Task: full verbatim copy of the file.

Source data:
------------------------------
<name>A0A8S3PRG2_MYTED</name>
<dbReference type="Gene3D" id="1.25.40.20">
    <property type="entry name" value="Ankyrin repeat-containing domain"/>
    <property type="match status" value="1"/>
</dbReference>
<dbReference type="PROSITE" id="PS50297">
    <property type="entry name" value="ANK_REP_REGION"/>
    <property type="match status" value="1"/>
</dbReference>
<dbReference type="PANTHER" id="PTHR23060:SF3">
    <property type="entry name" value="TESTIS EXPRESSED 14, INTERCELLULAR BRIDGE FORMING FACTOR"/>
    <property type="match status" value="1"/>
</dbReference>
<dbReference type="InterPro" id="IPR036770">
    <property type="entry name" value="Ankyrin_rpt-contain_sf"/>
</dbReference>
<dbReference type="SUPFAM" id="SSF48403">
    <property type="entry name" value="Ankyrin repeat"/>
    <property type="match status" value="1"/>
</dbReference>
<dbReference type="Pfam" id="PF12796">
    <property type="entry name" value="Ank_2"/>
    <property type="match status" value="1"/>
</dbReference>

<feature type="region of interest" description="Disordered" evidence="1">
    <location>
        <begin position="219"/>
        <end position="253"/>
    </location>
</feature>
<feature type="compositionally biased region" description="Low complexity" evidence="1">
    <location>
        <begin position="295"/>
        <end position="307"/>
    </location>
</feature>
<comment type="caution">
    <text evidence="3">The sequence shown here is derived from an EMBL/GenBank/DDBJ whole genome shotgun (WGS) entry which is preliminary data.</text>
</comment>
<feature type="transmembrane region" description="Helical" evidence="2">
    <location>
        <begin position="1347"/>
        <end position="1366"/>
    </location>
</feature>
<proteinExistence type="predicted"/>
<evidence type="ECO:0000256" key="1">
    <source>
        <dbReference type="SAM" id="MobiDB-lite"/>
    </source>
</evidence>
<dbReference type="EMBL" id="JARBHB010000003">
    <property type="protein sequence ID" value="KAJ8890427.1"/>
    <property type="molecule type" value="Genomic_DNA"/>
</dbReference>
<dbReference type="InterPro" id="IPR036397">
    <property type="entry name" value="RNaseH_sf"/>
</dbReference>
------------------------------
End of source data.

<name>A0A8S3PRG2_MYTED</name>
<dbReference type="Gene3D" id="1.25.40.20">
    <property type="entry name" value="Ankyrin repeat-containing domain"/>
    <property type="match status" value="1"/>
</dbReference>
<dbReference type="PROSITE" id="PS50297">
    <property type="entry name" value="ANK_REP_REGION"/>
    <property type="match status" value="1"/>
</dbReference>
<dbReference type="PANTHER" id="PTHR23060:SF3">
    <property type="entry name" value="TESTIS EXPRESSED 14, INTERCELLULAR BRIDGE FORMING FACTOR"/>
    <property type="match status" value="1"/>
</dbReference>
<dbReference type="InterPro" id="IPR036770">
    <property type="entry name" value="Ankyrin_rpt-contain_sf"/>
</dbReference>
<dbReference type="SUPFAM" id="SSF48403">
    <property type="entry name" value="Ankyrin repeat"/>
    <property type="match status" value="1"/>
</dbReference>
<dbReference type="Pfam" id="PF12796">
    <property type="entry name" value="Ank_2"/>
    <property type="match status" value="1"/>
</dbReference>

<feature type="region of interest" description="Disordered" evidence="1">
    <location>
        <begin position="219"/>
        <end position="253"/>
    </location>
</feature>
<feature type="compositionally biased region" description="Low complexity" evidence="1">
    <location>
        <begin position="295"/>
        <end position="307"/>
    </location>
</feature>
<comment type="caution">
    <text evidence="3">The sequence shown here is derived from an EMBL/GenBank/DDBJ whole genome shotgun (WGS) entry which is preliminary data.</text>
</comment>
<feature type="transmembrane region" description="Helical" evidence="2">
    <location>
        <begin position="1347"/>
        <end position="1366"/>
    </location>
</feature>
<proteinExistence type="predicted"/>
<evidence type="ECO:0000256" key="1">
    <source>
        <dbReference type="SAM" id="MobiDB-lite"/>
    </source>
</evidence>
<dbReference type="EMBL" id="JARBHB010000003">
    <property type="protein sequence ID" value="KAJ8890427.1"/>
    <property type="molecule type" value="Genomic_DNA"/>
</dbReference>
<dbReference type="InterPro" id="IPR036397">
    <property type="entry name" value="RNaseH_sf"/>
</dbReference>